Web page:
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Permanent link (DOI): https://doi.org/10.7939/R36970376

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Modelling landscape changes and metrics, and determining optimal resource allocation by integrating Geographic Information Systems, government policy, and economics Open Access

Descriptions

Other title
Subject/Keyword
optimization
land cover change
LUCC Modelling
ecosystem services
Dinamica EGO
government policy
economics
Type of item
Thesis
Degree grantor
University of Alberta
Author or creator
Stan, Kayla D
Supervisor and department
Sanchez-Azofeifa, Arturo (Earth and Atmospheric Sciences)
Examining committee member and department
Musilek, Petr (Electrical and Computer Engineering)
Rivard, Benoit (Earth and Atmospheric Sciences)
Department
Department of Earth and Atmospheric Sciences
Specialization

Date accepted
2015-09-22T14:04:37Z
Graduation date
2015-11
Degree
Master of Science
Degree level
Master's
Abstract
The main goal of this thesis is to contribute to the knowledge base of land use and land cover change dynamics in ecologically sensitive, seasonal environments with a dominant agricultural industry. Anthropogenic alteration by land-based industries currently threatens many ecosystems, including the neotropics, and agricultural belt of North America. By fusing spatial information with socioeconomics through Geographic Information Systems (GIS) and spatial modeling platforms, gaps in the understanding of the dynamics in these landscapes are addressed. Biogeophysical variables, used in conjunction with the landscape maps, were utilized to develop a baseline projection model in the Dinamica Environment for Geoprocessing Objects (EGO). Future scenarios were based on integrating legislative polices and economic factors. This makes it an effective tool for policy makers. The second chapter outlines the impacts of current legislation, in the State of Minas Gerais, Brazil, on the remaining natural land. Recent revisions to the federal environmental policy and international agreements, of which the country is a signatory, will lead to different environmental paths. A secondary economic model indicates that incorporating the value of biodiversity into the land sale price can significantly decrease the quantity of land that is altered over the next decade. The third chapter runs a similar integrated modeling system in Alberta, Canada. Alberta, however, has sparse environmental policies and the platform served as a method of creating and predicting the effects of legislation on the landscape. If the government intervenes and deters urban sprawl that has historically been present, there are several ways to balance economic growth and environmental protection through landscape design policies. The results of my research indicate that the Dinamica system is an effective cross-continental tool for policy makers. Future research should focus on the integration of information into a holistic system. It should also include avenues to engage in interdisciplinary studies. Communication of the research to a broader audience and engagement of these sectors in the decision-making processes are key, not only in LCC modeling, but in many aspects of environmental study.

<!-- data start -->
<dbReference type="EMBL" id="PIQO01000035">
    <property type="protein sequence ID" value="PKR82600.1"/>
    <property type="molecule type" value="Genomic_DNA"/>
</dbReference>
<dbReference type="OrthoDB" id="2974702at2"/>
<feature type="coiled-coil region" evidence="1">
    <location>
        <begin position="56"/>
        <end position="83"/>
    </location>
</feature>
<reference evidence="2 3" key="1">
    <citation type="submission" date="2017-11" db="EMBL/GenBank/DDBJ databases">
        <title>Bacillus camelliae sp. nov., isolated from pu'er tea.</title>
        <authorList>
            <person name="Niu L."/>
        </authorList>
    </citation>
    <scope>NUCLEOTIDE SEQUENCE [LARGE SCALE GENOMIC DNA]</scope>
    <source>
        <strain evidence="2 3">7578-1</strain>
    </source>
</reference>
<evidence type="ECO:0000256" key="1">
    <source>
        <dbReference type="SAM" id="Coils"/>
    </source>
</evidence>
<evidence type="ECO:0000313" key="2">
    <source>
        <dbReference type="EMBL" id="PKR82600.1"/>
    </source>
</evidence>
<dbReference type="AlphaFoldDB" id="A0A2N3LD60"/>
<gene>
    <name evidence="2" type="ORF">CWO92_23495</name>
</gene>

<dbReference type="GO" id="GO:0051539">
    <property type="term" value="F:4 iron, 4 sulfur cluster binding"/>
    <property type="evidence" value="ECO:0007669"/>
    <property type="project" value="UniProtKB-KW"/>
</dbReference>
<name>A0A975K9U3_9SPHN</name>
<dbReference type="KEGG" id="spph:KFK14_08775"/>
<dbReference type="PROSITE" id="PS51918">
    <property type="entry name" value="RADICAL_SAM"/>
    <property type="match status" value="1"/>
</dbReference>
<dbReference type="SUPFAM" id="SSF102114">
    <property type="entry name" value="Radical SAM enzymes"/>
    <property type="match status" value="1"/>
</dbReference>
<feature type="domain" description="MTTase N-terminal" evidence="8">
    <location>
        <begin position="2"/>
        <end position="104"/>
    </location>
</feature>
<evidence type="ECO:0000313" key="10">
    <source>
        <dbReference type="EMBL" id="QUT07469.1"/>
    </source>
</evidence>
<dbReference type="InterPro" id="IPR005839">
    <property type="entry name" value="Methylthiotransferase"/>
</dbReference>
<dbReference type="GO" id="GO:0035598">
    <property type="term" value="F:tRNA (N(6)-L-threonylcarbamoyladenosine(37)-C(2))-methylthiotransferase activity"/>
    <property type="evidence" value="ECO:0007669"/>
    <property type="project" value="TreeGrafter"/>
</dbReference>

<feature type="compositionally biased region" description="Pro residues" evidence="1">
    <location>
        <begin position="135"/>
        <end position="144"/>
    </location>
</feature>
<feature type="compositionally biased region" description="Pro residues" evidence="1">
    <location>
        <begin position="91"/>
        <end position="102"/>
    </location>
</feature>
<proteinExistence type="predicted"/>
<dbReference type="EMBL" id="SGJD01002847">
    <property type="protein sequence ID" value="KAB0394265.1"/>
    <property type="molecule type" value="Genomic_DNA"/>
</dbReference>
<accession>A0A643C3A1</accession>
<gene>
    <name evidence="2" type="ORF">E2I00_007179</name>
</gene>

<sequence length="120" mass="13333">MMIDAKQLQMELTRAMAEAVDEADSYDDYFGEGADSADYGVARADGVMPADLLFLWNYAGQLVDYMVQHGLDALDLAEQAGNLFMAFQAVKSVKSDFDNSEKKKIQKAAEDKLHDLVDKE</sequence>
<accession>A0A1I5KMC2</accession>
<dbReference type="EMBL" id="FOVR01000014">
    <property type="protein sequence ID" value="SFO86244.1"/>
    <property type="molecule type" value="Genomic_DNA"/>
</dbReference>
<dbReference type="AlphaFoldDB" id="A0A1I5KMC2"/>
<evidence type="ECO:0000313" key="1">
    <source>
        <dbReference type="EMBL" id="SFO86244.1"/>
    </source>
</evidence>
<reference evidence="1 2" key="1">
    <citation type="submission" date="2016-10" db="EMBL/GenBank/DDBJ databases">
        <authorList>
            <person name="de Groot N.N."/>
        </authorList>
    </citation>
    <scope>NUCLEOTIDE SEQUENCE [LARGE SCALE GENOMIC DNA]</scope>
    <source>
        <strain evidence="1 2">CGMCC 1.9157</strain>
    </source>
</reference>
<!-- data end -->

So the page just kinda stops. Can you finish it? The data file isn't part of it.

Language
English
DOI
doi:10.7939/R36970376
Rights
Permission is hereby granted to the University of Alberta Libraries to reproduce single copies of this thesis and to lend or sell such copies for private, scholarly or scientific research purposes only. The author reserves all other publication and other rights in association with the copyright in the thesis and, except as herein before provided, neither the thesis nor any substantial portion thereof may be printed or otherwise reproduced in any material form whatsoever without the author's prior written permission.
Citation for previous publication
K.D. Stan, A. Sanchez-Azofeifa, M. Espirito Santo, C. Portillo-Quintero (2015). Simulating deforestation in Minas Gerais, Brazil, under changing government policies and socioeconomic conditions, PLOS ONE, pone.0137911.

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